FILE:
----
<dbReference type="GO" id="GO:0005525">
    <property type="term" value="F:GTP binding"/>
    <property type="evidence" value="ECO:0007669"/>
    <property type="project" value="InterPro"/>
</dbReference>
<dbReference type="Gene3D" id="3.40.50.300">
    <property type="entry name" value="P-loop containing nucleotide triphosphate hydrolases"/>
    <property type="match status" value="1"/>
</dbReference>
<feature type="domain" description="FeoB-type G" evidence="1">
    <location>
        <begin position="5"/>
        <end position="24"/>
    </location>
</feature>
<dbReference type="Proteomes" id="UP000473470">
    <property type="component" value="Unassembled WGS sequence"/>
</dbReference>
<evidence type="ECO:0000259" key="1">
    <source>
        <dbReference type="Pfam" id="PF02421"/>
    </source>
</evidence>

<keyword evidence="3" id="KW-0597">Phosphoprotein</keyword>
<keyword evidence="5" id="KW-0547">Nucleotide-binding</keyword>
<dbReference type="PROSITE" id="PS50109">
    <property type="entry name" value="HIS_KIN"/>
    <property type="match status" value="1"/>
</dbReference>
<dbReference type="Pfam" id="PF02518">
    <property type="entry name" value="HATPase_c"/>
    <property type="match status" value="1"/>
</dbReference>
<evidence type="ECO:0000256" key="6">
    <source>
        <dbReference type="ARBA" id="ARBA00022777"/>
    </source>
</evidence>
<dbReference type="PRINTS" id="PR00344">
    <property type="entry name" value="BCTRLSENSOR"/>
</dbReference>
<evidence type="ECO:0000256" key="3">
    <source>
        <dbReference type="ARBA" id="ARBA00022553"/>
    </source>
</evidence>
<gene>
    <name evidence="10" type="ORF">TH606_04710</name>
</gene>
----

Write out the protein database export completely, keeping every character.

<dbReference type="GO" id="GO:0005525">
    <property type="term" value="F:GTP binding"/>
    <property type="evidence" value="ECO:0007669"/>
    <property type="project" value="InterPro"/>
</dbReference>
<dbReference type="Gene3D" id="3.40.50.300">
    <property type="entry name" value="P-loop containing nucleotide triphosphate hydrolases"/>
    <property type="match status" value="1"/>
</dbReference>
<feature type="domain" description="FeoB-type G" evidence="1">
    <location>
        <begin position="5"/>
        <end position="24"/>
    </location>
</feature>
<dbReference type="Proteomes" id="UP000473470">
    <property type="component" value="Unassembled WGS sequence"/>
</dbReference>
<evidence type="ECO:0000259" key="1">
    <source>
        <dbReference type="Pfam" id="PF02421"/>
    </source>
</evidence>

<keyword evidence="3" id="KW-0597">Phosphoprotein</keyword>
<keyword evidence="5" id="KW-0547">Nucleotide-binding</keyword>
<dbReference type="PROSITE" id="PS50109">
    <property type="entry name" value="HIS_KIN"/>
    <property type="match status" value="1"/>
</dbReference>
<dbReference type="Pfam" id="PF02518">
    <property type="entry name" value="HATPase_c"/>
    <property type="match status" value="1"/>
</dbReference>
<evidence type="ECO:0000256" key="6">
    <source>
        <dbReference type="ARBA" id="ARBA00022777"/>
    </source>
</evidence>
<dbReference type="PRINTS" id="PR00344">
    <property type="entry name" value="BCTRLSENSOR"/>
</dbReference>
<evidence type="ECO:0000256" key="3">
    <source>
        <dbReference type="ARBA" id="ARBA00022553"/>
    </source>
</evidence>
<gene>
    <name evidence="10" type="ORF">TH606_04710</name>
</gene>